[mod_python] Protecting Web apps from to many simultaneous clicks/Hacking

Byron Ellacott bje at apnic.net
Mon May 17 10:24:18 EDT 2004

On Fri, 2004-05-14 at 23:17, SAiello at Jentoo.com wrote:
> I have already used some caching. When listing the contents of an email box I 
> cache the folder list, the message's ID in sorted order, and the current 
> window (i.e. 1-20) message's 'from, subject, date'. As I continue, I am not 
> sure where I am going to add more caching. The design of the email solution 

I'd cache the results of most IMAP queries.  Thus, you get a relatively
slow response for the first access to any piece of information, but
relatively snappy for subsequent accesses (think: moving backwards and
forwards through the message list).

> (webmail and server backends) is designed to have many small nodes running in 
> parallel. It is not like I am going to have one IMAP server, with alot of web 
> frontends hitting it. The design is to have a local 'IMAP frontend' on every 
> web frontend. Thus, the 'IMAP frontends' contact the 'IMAP backends'. The 
> communication between the IMAP frontends and backends would handle individual 
> message caching. Also, it will probably do it alot more efficiently than I 
> can.

The trouble is that communication between the frontends and backends
probably has a lot of expensive overhead.  I'm making a few assumptions
about how your system works here that may be invalid.  First up, I'm
assuming that a frontend is connecting to a backend using a TCP
connection.  Establishing a TCP connection is a non-trivial operation;
even connecting to the local host can be relatively costly.  Doing a DNS
lookup for the IMAP backend's IP address is expensive too, though easy
to avoid.  Once a connection's established, you need to present the
backend with your user's credentials, which involves more round trips of
data, and then finally you can do your IMAP operation, which has further
TCP overhead.  After that, you need to close the TCP connection, which
is probably done after the user sees their result, but before the Apache
process is available to serve another result.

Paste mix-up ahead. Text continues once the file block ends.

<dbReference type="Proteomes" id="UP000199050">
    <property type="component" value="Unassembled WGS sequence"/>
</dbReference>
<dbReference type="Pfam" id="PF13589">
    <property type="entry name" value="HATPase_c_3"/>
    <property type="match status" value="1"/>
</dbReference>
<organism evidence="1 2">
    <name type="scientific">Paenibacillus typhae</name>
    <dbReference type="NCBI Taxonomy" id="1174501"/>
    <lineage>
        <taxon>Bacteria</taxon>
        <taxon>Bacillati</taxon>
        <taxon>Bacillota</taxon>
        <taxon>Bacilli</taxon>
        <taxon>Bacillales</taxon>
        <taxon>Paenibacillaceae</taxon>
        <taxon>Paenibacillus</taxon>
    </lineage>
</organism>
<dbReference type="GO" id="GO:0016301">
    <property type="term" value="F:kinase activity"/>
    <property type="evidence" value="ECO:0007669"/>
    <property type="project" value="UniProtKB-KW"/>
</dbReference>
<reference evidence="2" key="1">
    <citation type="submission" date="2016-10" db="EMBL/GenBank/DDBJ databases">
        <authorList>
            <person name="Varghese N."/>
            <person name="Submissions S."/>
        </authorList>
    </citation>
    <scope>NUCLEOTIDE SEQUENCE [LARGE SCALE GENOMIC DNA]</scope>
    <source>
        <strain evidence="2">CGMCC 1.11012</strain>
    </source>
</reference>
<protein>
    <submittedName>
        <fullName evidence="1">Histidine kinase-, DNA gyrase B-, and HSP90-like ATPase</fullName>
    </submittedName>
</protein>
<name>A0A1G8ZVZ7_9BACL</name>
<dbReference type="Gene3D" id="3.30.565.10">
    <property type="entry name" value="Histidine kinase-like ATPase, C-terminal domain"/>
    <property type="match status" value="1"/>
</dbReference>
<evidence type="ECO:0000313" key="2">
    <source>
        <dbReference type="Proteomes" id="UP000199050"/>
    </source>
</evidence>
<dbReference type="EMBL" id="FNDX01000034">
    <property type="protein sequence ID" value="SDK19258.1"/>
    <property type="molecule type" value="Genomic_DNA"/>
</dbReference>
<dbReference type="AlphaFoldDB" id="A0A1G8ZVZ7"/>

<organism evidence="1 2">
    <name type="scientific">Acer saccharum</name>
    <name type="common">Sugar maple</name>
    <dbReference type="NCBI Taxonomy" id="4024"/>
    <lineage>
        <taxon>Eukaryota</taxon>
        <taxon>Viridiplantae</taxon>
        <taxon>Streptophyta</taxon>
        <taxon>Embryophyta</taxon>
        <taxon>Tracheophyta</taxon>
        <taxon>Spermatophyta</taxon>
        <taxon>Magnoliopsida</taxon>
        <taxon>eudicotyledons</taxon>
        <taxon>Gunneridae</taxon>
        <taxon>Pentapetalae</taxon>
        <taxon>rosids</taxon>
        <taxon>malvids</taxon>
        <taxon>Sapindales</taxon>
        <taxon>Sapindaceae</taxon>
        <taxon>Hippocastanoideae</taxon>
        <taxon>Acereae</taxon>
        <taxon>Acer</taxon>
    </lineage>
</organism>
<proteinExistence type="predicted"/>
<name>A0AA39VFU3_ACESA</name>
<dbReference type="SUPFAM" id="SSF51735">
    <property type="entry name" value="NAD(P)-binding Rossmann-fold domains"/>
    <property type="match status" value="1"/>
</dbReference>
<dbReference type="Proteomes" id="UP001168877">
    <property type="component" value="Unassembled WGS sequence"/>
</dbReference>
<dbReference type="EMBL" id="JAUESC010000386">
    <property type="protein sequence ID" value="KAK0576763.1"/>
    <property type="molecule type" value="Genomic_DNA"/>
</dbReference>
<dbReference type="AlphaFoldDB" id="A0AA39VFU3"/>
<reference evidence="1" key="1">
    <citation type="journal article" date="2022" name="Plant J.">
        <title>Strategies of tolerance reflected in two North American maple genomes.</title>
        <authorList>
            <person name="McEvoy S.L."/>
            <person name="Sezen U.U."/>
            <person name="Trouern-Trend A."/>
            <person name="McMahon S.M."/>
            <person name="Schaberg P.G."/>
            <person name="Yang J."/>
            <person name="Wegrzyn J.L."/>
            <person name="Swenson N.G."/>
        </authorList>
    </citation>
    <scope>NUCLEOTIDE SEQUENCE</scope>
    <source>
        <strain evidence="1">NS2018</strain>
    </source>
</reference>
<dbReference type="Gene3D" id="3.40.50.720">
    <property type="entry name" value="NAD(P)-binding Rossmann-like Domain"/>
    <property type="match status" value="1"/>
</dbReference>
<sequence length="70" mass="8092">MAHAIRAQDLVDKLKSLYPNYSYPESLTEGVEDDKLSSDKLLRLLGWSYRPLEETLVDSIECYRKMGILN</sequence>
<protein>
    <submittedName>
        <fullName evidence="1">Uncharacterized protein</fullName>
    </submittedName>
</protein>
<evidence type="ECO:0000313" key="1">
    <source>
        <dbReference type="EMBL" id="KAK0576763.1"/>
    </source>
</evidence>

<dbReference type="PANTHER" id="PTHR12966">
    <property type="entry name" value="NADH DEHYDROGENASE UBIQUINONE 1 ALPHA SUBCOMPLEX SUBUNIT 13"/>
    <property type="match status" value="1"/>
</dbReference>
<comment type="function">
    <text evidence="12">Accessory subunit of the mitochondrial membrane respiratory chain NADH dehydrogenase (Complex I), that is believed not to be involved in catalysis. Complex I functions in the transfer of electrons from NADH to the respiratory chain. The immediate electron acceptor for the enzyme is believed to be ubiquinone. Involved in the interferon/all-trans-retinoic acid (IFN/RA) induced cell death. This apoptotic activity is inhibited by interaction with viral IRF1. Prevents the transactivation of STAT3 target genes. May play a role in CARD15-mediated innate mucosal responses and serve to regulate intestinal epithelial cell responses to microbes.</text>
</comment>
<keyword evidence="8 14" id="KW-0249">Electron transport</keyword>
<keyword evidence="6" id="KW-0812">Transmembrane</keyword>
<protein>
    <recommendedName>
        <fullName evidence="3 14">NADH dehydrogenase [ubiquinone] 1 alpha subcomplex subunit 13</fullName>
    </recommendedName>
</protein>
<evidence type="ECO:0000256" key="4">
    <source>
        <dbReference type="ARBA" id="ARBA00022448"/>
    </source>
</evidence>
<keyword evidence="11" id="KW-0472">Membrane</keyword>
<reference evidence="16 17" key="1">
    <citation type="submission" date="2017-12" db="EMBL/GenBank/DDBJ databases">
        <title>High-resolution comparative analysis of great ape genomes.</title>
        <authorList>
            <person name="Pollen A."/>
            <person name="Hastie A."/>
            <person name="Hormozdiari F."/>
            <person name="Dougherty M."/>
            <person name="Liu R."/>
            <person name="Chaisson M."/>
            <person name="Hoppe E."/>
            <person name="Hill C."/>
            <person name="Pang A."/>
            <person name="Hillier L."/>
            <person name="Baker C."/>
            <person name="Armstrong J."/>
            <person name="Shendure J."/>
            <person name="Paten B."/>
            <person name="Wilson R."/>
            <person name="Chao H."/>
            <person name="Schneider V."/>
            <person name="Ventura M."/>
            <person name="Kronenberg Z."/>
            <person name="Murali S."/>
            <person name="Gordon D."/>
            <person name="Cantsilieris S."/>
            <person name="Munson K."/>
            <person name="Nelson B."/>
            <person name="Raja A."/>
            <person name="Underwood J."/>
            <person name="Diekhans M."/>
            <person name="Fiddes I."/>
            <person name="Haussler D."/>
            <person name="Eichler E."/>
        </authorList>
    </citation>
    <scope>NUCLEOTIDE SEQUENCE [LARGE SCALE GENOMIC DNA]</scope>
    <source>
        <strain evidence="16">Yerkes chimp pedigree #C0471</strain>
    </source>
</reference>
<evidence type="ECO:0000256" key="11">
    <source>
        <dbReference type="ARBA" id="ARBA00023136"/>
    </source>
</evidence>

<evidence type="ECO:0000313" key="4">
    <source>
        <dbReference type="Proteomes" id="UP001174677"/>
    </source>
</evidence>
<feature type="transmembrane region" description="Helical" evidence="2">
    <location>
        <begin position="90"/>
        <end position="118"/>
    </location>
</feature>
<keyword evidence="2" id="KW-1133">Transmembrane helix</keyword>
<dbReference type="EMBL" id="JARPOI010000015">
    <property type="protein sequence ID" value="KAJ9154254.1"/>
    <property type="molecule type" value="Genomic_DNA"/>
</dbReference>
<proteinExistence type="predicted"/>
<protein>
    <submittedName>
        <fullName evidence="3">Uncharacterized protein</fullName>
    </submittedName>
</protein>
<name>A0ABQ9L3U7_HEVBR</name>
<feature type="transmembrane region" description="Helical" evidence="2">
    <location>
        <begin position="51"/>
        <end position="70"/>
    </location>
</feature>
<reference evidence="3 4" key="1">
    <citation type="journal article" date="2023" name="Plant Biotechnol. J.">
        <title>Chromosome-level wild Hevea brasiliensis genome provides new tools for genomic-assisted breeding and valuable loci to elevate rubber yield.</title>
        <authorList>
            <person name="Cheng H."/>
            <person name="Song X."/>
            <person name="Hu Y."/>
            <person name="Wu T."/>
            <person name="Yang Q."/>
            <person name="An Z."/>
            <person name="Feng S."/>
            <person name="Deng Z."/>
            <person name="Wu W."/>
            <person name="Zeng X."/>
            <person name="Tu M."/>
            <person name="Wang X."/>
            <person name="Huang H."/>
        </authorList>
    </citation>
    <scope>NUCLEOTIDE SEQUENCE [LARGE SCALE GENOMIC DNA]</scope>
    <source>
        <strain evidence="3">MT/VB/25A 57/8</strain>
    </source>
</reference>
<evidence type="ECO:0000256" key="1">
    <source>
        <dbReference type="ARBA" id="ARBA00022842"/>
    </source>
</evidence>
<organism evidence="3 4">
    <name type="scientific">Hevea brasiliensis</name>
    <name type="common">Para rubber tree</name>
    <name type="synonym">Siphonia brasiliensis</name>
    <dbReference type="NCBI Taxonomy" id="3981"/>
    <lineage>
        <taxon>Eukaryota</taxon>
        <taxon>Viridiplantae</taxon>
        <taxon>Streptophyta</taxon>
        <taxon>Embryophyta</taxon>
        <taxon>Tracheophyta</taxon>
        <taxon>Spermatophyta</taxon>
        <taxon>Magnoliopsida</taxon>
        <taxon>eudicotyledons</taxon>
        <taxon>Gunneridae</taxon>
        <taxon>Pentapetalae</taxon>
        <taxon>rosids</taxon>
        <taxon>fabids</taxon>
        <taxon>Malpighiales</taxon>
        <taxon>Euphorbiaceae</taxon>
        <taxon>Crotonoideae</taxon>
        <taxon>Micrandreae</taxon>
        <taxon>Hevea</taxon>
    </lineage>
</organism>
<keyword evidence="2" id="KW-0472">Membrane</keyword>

Compare this to, for example, storing some cached information in your
session: mod_python is already loading and saving your session via dbm
or shm, so the additional overhead is the marshalling and I/O for the
cached data.  Significantly less than talking to an IMAP backend.

If you're using IMAP connection pools, this section is fairly much
irrelevant, since you're avoiding the high costs of connection setup and
teardown for most requests.  However, it's been my experience that
connection pools are difficult to achieve in a forked Apache world.

> When I said 'Next', I meant the next button to display the next window of 
> messages in the email box (i.e. showing messages 1-20 and then 21-40).
> But the point you bring up is very valid, and brings up concerns for other 
> ways I have used session variables. Guess it is time for another rewrite. For 
> caching, do you have any suggestions ? dbm, external database, etc ?

mod_python's session data first up, because it will have already tied
your cached data to a particular user, and because a lot of the overhead
of storing/retrieving data is ameliorated with the session work, and
because it's easier to use Grisha's work than to duplicate it. :)

Otherwise, I'd probably use as lightweight a system as possible, which
would most likely mean anydbm.

> 	if sess['REQUESTS']>1:

The trouble I'm having here is that if session locking is working, you
should never encounter a value of sess['REQUESTS'] > 1.  The session
should be automatically locking when you first create it, and remaining
locked, as Grisha says, until it's cleaned up when the request
completes.  In fact, copy/pasting your code, appending the
"sess['REQUESTS']-=1" and saving the session before returning apache.OK,
I cannot get redirected.  I inserted a sleep(10) before the decrement
and return, and hit reload a dozen odd times.  The only effect of this
was to make my browser spend two minutes loading the final page. :)

If I put in "sess.unlock()" right after I create the session, I can get
myself redirected to the error page.

Any idea how you might be winding up with an unlocked session?  What's
your Apache version?  mod_python version?  What's the request serving
model (worker threads, forked, etc)?


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